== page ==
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Pandemic Should Spur Large Scale Deregulation to Aid Recovery

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Regulations are a big obstacle in fighting the coronavirus. They are also a major obstacle to economic recovery.

For no good reason, it was illegal to offer many telemedicine services until the virus forced regulators’ hand. Rules restricting crowdfunding and other financial innovations are making it more difficult for small businesses to get the capital they need to stay afloat. Other rules get in the way of homeschooling and telecommuting.

But how just big is the problem, and what are some ways to fix it?

According to the new Competitive Enterprise Institute study, “Ten Thousand Commandments,” federal regulations cost nearly $2 trillion per year, or more than $14,000 per household. The only thing in a typical family’s budget that costs more than regulation is housing — which itself is made more expensive by zoning ordinances, tariffs on steel and lumber, and arcane mortgage regulations.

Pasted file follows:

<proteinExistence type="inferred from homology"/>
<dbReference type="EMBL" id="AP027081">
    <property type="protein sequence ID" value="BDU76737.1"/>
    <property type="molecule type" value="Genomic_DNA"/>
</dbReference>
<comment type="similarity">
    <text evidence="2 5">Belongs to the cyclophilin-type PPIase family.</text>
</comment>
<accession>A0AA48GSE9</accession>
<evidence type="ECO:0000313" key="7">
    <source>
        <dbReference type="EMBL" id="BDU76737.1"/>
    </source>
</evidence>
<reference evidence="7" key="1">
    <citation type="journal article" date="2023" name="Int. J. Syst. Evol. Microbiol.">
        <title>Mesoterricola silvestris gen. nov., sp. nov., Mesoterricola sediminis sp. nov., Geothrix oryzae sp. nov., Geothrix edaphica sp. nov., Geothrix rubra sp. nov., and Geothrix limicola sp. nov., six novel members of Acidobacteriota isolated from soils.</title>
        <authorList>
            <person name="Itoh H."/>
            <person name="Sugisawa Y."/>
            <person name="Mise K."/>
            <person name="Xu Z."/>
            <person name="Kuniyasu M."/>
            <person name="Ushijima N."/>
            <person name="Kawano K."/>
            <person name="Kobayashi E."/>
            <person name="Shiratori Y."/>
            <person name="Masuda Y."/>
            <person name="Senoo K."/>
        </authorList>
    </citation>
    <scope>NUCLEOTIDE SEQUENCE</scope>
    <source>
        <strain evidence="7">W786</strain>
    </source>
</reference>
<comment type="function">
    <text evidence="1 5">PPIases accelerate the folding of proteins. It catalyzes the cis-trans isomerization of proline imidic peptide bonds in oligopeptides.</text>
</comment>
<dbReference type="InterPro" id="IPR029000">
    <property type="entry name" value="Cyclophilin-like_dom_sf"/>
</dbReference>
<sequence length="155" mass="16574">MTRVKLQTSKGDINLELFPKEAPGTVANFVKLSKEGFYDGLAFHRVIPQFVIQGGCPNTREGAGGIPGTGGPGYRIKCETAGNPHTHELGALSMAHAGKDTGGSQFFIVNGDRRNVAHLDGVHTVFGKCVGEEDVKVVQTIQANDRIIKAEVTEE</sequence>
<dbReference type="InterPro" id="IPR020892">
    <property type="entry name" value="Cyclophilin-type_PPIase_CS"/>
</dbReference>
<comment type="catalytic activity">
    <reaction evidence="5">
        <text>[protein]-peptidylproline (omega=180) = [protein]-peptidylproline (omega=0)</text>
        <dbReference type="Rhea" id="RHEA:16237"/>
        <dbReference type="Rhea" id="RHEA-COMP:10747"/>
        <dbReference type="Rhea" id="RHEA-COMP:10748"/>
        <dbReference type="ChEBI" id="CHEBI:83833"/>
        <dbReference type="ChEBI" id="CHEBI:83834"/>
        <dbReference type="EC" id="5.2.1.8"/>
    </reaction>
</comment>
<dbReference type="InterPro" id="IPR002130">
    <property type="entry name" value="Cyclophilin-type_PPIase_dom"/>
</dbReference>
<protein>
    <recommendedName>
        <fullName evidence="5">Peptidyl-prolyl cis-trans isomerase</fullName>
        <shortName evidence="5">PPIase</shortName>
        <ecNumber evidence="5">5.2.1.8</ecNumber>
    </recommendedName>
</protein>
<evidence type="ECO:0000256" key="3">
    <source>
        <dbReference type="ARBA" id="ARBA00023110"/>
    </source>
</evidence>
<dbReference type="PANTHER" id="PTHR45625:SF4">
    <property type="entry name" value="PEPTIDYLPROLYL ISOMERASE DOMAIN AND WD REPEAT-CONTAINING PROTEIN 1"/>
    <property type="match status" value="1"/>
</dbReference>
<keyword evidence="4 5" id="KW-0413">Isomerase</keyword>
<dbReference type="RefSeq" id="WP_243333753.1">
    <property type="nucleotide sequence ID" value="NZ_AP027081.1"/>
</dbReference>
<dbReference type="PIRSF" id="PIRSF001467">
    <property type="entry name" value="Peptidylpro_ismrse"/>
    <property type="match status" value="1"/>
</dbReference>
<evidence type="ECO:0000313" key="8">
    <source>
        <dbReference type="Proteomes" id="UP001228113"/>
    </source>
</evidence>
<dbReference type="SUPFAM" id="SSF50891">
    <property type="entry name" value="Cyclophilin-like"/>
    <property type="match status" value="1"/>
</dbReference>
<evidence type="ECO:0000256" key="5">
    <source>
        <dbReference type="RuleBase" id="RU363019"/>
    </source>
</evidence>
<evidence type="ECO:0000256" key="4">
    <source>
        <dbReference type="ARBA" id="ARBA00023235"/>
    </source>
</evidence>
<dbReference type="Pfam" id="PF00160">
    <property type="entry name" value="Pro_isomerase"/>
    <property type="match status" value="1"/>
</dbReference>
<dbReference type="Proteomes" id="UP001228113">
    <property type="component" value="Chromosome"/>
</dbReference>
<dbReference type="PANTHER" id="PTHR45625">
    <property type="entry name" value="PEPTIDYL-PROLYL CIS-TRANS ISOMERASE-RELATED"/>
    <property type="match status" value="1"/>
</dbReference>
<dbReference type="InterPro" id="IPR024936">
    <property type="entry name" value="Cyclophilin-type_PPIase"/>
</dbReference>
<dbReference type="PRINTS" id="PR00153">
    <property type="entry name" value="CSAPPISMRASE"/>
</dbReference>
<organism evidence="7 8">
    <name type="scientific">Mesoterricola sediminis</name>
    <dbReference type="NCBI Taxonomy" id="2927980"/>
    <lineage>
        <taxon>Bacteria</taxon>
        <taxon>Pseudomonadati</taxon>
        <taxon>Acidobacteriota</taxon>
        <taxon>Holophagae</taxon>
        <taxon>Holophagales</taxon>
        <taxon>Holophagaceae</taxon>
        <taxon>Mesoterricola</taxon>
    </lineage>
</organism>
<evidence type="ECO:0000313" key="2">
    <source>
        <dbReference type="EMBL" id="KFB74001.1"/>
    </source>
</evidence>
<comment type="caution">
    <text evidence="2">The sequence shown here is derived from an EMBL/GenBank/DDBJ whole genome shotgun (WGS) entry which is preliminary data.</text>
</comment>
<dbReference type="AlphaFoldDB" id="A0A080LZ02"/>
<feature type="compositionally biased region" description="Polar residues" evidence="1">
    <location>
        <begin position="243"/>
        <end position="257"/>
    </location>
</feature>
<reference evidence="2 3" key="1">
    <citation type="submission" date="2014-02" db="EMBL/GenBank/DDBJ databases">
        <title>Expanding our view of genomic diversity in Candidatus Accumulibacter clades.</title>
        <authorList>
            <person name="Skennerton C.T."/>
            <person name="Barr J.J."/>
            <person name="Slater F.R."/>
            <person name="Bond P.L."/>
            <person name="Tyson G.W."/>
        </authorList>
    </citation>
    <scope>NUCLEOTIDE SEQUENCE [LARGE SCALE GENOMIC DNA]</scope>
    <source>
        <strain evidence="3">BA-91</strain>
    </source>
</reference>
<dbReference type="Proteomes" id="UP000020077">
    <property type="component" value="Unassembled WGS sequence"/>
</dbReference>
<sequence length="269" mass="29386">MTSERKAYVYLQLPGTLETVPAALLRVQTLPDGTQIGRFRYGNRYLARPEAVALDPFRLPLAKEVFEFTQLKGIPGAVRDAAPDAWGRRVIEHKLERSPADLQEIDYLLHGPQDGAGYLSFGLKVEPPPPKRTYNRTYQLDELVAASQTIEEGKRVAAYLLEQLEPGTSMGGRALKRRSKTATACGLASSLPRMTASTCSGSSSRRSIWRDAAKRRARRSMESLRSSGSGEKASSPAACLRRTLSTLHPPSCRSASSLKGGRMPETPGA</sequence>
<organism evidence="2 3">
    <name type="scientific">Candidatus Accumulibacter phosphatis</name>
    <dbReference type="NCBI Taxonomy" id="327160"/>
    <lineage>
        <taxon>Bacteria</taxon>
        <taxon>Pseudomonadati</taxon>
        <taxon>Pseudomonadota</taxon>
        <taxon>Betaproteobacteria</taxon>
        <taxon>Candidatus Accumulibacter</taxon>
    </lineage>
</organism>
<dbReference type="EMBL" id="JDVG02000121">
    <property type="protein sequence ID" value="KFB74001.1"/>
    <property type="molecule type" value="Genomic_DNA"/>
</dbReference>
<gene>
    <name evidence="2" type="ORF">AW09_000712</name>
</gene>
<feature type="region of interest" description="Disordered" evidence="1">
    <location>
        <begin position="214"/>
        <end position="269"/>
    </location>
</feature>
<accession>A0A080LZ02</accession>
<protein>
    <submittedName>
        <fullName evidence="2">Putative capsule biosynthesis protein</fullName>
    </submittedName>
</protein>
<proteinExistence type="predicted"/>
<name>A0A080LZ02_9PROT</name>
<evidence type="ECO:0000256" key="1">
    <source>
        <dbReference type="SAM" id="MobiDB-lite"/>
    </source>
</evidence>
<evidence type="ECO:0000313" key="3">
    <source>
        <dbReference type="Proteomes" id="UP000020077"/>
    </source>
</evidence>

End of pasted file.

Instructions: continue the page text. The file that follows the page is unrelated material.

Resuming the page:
If the federal regulatory state were its own country, it would have the eighth largest economy in the world, behind Italy and ahead of Brazil.

The United States, as the world’s largest economy, does an admirable job shouldering this burden during good times, just as a bigger dog can host more fleas. But the good times are gone now. Unemployment is nearing Great Depression levels. Retail spending has declined by record levels two months in a row.

When second quarter GDP numbers come out in July, they may well show the sharpest drop ever recorded, including the Great Depression.

Read the full article at Inside Sources.